January 14, 2018

Triggering Azure Functions via NodeJS + Storage Queues

Recently I was working on a NodeJS project in Azure. I needed one Azure function to queue messages that another Azure function would be triggered by. Conveniently enough, Azure provides the triggering mechanism out of the box (through the concept of function binding). I was using Storage Queues to hold my messages. These are especially handy when the function being triggered happens to fail or crash and you want to avoid data loss.

NodeJS Function 1 –> Storage Queue –> NodeJS Function 2

Implementation seemed simple enough. Following the example in the azure-storage-node README, I implemented Function 1 with code that looked something like this:

const AzureStorage = require('azure-storage');
const queueService = AzureStorage.createQueueService();

queueService.createMessage('taskqueue', 'Hello world!', function (error) {
  if (!error) {
    // Message inserted

Then I went on to implement Function 2 (which bound to the Storage Queue specified in Function 1). My function.json for Function 2 looked something like this:

"bindings": [
    "name": "queuedMessage",
    "type": "queueTrigger",
    "queueName": "taskqueue",
    "direction": "in",
    "connection": "AzureWebJobsStorage"

Implementing the application code is simple.

module.exports = function (context, queuedMessage) {

At this point, I invoked Function 1 to insert a test message into the queue. This was successful. Turning to Function 2, I saw that it was invoked by the message inserted into the queue. Although Function 2 executed, it immediately threw an error:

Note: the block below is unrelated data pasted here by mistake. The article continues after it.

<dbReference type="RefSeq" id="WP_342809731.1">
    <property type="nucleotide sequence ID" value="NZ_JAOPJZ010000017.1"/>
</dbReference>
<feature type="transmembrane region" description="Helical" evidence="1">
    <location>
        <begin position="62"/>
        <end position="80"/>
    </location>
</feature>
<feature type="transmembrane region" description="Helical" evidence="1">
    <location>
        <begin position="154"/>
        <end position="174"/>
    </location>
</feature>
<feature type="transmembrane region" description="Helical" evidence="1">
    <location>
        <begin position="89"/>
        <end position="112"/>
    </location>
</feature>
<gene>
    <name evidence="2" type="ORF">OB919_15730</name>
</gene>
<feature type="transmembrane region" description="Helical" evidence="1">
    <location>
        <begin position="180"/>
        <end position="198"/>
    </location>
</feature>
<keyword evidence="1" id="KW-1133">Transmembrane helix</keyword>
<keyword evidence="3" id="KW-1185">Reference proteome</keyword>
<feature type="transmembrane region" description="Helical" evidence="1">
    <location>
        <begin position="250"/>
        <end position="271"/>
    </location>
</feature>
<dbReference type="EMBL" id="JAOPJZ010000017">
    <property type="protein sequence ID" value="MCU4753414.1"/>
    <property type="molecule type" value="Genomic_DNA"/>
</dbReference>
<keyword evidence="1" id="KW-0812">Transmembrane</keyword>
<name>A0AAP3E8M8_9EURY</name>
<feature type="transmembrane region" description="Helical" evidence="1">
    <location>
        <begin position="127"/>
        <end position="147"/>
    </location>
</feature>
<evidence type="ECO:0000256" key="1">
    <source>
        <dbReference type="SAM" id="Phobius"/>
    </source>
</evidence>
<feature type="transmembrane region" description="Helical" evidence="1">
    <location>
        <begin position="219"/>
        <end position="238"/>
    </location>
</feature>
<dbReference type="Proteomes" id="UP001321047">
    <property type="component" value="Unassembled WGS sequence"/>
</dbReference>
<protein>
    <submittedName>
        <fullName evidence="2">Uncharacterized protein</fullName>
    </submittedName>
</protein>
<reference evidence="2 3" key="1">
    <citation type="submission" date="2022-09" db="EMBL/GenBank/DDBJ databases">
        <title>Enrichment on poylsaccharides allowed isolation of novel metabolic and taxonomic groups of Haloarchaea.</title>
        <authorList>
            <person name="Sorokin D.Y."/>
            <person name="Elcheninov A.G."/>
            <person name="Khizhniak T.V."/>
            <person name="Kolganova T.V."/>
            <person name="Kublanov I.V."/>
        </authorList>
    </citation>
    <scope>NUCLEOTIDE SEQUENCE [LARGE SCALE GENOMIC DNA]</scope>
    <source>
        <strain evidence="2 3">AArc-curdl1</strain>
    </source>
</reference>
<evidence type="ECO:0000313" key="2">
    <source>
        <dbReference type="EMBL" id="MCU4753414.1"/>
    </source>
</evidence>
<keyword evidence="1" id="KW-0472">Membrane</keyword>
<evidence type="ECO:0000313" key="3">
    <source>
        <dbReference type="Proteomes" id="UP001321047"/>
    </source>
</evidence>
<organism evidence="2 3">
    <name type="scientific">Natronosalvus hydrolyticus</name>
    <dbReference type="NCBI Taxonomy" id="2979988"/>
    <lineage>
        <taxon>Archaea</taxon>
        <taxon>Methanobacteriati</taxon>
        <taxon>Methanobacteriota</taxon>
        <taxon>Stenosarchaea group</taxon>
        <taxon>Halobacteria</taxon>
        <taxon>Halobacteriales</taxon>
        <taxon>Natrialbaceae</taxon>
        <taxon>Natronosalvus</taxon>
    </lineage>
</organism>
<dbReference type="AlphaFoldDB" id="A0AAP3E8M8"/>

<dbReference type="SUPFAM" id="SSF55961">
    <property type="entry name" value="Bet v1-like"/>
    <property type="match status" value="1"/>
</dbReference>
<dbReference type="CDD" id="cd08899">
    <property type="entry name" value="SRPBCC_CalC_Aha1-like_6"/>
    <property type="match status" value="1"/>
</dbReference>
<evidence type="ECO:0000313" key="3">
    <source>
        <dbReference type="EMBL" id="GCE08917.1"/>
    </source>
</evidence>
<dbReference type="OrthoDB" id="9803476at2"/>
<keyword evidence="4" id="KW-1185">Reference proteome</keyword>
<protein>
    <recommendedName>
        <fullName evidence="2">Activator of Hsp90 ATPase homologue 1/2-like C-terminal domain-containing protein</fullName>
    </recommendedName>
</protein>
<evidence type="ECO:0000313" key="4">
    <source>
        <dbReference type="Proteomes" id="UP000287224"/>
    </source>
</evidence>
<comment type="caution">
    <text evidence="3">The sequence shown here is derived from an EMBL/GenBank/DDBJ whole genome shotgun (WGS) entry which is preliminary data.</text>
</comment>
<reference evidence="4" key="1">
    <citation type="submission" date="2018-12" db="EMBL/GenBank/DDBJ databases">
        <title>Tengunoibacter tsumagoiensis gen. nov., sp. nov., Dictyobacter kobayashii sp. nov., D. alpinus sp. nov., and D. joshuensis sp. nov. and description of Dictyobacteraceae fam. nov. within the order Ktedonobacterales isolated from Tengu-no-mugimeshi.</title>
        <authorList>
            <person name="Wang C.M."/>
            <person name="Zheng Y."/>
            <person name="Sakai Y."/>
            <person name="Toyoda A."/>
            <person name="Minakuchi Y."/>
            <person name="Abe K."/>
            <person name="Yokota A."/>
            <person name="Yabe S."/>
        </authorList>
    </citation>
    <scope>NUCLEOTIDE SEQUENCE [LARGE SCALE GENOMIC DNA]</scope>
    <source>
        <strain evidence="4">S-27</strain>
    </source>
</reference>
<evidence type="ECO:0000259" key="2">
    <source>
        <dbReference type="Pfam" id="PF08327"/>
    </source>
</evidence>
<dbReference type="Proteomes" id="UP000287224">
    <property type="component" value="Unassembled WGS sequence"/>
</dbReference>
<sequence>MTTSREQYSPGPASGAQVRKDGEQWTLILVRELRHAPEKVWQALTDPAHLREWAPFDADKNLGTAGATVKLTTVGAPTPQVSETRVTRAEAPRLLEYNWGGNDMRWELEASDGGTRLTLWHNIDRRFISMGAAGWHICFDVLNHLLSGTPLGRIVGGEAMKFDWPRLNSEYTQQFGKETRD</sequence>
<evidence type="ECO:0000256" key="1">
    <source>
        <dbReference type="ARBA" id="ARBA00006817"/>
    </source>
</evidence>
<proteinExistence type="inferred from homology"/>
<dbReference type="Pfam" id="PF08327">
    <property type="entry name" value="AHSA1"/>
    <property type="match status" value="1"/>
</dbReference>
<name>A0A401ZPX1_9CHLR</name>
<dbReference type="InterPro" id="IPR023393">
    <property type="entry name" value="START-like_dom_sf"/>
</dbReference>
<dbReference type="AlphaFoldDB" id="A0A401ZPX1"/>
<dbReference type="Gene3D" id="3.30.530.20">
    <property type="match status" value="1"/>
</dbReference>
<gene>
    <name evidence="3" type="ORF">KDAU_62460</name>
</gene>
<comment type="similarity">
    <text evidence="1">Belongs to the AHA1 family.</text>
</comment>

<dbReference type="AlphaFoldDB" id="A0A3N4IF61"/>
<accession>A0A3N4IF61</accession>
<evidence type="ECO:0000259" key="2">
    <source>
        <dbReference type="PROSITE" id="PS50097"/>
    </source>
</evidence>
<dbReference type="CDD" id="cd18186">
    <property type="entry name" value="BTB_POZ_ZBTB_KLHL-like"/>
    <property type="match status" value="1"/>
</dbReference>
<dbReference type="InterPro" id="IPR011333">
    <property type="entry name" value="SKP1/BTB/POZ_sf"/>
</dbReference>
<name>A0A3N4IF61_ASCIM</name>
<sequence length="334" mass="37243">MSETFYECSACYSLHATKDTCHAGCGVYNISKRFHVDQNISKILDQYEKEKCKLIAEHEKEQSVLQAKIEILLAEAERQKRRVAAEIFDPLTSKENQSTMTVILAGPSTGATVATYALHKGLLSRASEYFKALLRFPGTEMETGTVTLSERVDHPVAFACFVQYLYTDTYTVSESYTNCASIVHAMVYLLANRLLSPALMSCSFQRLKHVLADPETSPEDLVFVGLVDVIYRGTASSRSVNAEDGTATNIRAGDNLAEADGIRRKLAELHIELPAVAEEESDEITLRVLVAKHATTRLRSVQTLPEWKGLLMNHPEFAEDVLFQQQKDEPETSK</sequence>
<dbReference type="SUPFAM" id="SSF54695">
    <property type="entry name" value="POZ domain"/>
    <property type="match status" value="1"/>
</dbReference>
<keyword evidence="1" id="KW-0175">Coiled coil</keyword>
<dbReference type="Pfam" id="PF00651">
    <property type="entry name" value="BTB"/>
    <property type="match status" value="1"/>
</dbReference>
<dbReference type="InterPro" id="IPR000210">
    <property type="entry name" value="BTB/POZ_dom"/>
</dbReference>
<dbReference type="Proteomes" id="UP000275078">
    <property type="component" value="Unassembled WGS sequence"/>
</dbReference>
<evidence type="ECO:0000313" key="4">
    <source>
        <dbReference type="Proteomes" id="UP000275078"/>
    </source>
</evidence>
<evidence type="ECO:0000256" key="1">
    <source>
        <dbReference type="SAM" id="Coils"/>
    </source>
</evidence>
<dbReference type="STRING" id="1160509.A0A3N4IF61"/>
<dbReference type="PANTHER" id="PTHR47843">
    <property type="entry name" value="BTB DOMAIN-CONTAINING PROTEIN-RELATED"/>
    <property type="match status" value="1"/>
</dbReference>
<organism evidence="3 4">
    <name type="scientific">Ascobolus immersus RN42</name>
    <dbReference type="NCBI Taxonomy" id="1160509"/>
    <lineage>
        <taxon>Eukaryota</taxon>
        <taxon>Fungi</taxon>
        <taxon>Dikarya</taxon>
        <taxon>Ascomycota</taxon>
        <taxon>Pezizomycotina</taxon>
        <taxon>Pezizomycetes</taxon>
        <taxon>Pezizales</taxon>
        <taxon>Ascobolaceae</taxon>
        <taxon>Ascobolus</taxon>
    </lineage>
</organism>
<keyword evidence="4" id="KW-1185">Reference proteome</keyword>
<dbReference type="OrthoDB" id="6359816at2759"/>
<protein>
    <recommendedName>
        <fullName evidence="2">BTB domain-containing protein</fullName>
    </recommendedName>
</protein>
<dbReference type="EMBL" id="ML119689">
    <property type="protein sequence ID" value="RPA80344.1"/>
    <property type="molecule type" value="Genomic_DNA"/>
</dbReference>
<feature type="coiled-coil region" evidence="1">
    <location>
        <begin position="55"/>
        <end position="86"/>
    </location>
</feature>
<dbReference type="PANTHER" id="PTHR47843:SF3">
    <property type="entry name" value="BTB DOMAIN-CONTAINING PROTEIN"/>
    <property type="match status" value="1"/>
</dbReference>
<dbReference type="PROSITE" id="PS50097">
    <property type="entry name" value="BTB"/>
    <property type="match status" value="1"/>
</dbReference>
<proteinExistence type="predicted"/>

Exception while executing function: Functions.Function2. Microsoft.Azure.WebJobs.Host: Exception binding parameter 'queuedMessage'. mscorlib: The input is not a valid Base-64 string as it contains a non-base 64 character, more than two padding characters, or an illegal character among the padding characters.

After a bit of head scratching and a fair bit of Googling, I discovered that there is an inconsistency between how messages are encoded (by default) via azure-storage-node and how they are decoded via NodeJS function triggers.

Confusingly, the azure-storage-node library defaults to using the TextXmlQueueMessageEncoder, whereas the Azure NodeJS function trigger expects messages to be encoded via the TextBase64QueueMessageEncoder.

The solution was simple once I understood this. At this point, I modified Function 1 to instead look like:

const AzureStorage = require('azure-storage');
const QueueMessageEncoder = AzureStorage.QueueMessageEncoder;

var queueService = AzureStorage.createQueueService();
queueService.messageEncoder = new QueueMessageEncoder.TextBase64QueueMessageEncoder();
queueService.createMessage('taskqueue', 'Hello world!', function(error) {
  if (!error) {
    // Message inserted

And with that change, Function 1 will now insert Base64 encoded messages into the queue. Function 2 will now happily consume these messages without crashing.


© Eric Barch 2023